One braid behind each ear, using the waved sections leftover from the rolls and a narrow section of the back hair, divided from crown to nape vertically. These were situated to show below my ear from the front, to visually balance the width of the rolls above my ears.

Two braids in back, made by parting the remainder of the back section vertically down the center and starting the braids about level with my ears.

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Starting to braid. Man...naptime yet?


I pulled the braids to their respective sides and fastened the hairpiece so that the bottom was just a teeny bit lower than my hairline at the back of my neck. Then, I took the two back braids and crossed them up and over the hairpiece, tucking the ends under and pinning them in place. The two braids behind my ears I looped back and tucked up under the bottom of the hairpiece, again pinning the ends under the bun so they wouldn't show.

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Ear-braid looped back, back-braid goes up and over.

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You can see how some of the back section comes forward to go into the braid behind the ear...right?

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A view from the side.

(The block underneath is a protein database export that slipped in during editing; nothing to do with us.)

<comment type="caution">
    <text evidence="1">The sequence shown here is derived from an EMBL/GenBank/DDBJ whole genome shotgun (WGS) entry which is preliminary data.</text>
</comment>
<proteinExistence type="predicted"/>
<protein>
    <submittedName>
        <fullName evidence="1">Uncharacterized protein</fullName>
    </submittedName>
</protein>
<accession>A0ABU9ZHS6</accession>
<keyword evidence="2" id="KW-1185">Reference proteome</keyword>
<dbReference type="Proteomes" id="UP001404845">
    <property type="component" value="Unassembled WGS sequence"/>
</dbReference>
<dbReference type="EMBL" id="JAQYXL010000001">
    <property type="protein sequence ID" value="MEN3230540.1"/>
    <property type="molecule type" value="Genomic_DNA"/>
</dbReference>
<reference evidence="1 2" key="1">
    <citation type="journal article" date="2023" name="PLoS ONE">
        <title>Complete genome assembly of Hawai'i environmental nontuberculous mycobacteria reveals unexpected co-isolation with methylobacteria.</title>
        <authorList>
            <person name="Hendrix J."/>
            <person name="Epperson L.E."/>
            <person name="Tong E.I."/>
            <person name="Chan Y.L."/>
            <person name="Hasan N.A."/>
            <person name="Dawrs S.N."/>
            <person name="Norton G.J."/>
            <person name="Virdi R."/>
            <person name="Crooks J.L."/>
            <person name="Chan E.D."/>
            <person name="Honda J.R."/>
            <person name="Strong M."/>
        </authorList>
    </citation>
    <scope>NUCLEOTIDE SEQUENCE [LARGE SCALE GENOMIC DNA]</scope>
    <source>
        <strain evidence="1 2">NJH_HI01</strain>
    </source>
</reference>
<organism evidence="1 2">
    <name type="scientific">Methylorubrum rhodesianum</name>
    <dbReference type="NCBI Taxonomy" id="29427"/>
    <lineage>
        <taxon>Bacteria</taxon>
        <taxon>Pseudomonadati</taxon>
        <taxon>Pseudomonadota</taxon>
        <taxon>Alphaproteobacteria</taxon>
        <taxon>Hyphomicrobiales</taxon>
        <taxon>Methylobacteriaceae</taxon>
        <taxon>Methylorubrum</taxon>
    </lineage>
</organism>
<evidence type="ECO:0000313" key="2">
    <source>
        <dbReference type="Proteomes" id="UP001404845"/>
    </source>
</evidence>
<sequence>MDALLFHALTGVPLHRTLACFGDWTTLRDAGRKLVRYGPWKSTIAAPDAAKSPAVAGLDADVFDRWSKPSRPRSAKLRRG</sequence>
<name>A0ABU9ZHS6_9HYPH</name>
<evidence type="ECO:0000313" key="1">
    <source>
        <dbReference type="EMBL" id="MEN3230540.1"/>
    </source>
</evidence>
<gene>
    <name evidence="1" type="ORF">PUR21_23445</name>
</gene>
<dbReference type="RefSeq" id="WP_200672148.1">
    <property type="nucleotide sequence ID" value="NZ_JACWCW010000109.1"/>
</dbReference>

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This hopefully shows a bit of how the hair folds back from the roll and continues into a twist...which then continues into the braid behind the ear. More convoluted than a Michigan roadwork detour!

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The overall look, complete with straw hat.

Sunday, September 18, 2011

Holland Civil War Muster 2011

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Van Raalte Farm, Holland, Michigan
9/17/11


So, apparently, there's a Civil War event in Holland. Color me surprised. Now, I don't feel too badly about not knowing this, because it's only a three-year-old event, so I wasn't living in Holland anymore by the time it got off the ground. It's put on by the Holland Museum, and I think it's got a lot of potential.

Because Holland is so very close to home as far as reenactments go, my mom, Samantha, and I decided to make a day trip of it. We got there too late to see the battle or anything, but I will say that the venue, Van Raalte Farm Park, is really lovely. I have vague memories of hiking there from when I was 12 or so, but I'd forgotten what a lovely park it is. The original home built by Benjamin Van Raalte (son of Holland's founder) still stands on the site, and there are dozens of beautifully-maintained trails to wander in addition, of course, to the normal attractions of a modestly sized reenactment.